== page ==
For ICT automation and interoperability, rights labeling is a logical tendency. However: rights belong to people, not objects, the labeling doesn’t preclude taking it to the courts. In fact, the label adds nothing to the right status of the work; it can only be used by someone in an affirmative defense based on fair use (at least in the US, not in Europe). In the US, Fair use is a positive right that can be used in an affirmative defense.
More fundamentally, we should be wary of platforms such as Europeana imposing a labeling on content providers, and by doing so shaping an interpretation of rights that in fact belong to court jurisprudence. One should note that in the US the interpretation of fair use is evolving gradually to be more centered on the notion of transformative use, where sufficient alteration of the work can lead to the assessment that it is genuinely a new work. This favours very much the reuse/remix culture to which Europeana declares itself, by expressing the wish to evolve to a platform to support creative industries. We still have to see whether the legal system in Europe is favorable to these developments. We, as EP consortium, have serious doubts whether genuinely creative new products can be made with unlicensed photographic content that really adds value. Using an historical image as a fuzzy background in a shooter game doesn’t seem to us a valid added value, both morally and economically.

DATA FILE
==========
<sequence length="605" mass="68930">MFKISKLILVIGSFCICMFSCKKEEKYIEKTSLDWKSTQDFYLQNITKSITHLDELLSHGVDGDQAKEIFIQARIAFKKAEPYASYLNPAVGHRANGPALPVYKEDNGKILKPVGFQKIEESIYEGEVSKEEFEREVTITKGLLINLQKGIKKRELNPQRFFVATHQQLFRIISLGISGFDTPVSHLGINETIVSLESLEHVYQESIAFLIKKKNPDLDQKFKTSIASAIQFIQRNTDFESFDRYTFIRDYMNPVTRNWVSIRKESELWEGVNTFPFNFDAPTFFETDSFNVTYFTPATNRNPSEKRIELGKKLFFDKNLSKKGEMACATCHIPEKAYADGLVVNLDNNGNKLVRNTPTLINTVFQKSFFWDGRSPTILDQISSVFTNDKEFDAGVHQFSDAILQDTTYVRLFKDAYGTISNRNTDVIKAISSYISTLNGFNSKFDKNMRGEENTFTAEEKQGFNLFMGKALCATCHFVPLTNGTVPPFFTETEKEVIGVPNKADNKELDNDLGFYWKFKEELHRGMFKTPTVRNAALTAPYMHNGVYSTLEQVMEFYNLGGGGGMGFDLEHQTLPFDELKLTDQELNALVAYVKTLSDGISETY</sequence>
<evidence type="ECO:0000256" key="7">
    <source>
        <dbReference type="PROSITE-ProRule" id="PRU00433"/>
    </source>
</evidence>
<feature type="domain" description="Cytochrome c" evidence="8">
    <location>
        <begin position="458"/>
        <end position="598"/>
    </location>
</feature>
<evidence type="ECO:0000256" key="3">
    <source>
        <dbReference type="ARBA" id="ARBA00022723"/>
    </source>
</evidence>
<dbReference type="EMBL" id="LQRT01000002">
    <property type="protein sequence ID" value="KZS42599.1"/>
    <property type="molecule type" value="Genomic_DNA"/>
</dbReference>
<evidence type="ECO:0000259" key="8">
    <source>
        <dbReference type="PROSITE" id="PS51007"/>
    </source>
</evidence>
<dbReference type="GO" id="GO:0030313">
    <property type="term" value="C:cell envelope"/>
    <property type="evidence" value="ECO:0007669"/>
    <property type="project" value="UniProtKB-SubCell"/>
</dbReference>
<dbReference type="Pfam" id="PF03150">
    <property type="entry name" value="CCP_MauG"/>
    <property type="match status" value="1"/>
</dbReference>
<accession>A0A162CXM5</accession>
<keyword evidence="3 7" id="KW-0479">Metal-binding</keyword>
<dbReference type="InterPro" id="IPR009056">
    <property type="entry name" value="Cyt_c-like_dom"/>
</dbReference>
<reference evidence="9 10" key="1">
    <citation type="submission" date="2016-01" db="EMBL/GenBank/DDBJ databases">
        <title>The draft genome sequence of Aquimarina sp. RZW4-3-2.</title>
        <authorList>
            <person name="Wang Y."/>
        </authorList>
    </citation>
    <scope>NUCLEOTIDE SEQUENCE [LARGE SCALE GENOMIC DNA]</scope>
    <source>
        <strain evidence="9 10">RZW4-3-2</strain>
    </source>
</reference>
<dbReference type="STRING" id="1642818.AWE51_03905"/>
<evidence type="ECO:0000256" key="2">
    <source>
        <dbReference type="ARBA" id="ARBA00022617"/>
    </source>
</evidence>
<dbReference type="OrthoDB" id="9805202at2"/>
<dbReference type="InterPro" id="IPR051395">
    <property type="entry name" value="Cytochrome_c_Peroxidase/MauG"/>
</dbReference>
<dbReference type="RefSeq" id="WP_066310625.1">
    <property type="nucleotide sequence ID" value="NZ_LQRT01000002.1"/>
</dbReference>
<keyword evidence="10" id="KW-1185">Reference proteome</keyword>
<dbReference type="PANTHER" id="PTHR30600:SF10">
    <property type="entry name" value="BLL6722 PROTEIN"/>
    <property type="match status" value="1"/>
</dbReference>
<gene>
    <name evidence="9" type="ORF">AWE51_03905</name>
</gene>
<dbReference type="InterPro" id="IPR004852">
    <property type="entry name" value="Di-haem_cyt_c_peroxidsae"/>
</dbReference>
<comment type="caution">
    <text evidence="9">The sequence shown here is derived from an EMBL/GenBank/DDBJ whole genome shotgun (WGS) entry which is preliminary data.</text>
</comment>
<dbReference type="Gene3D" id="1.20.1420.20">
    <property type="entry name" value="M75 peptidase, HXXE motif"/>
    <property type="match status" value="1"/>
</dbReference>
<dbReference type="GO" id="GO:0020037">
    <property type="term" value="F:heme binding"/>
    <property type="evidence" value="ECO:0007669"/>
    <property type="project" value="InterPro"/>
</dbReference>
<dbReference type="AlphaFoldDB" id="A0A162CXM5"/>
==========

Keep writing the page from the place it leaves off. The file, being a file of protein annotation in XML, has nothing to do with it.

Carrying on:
Important to note is also that not in all European legal systems a work automatically enters the public domain after 70 years after the death of the author . In Italy, e.g. the law protects valuable works of art, including major photo collections, from this rule. In a sense Italy wants to protect the cultural and moral integrity of the works. Hence the law case against a company that used a photo of Michelangelo’s David with an assault rifle in his hands.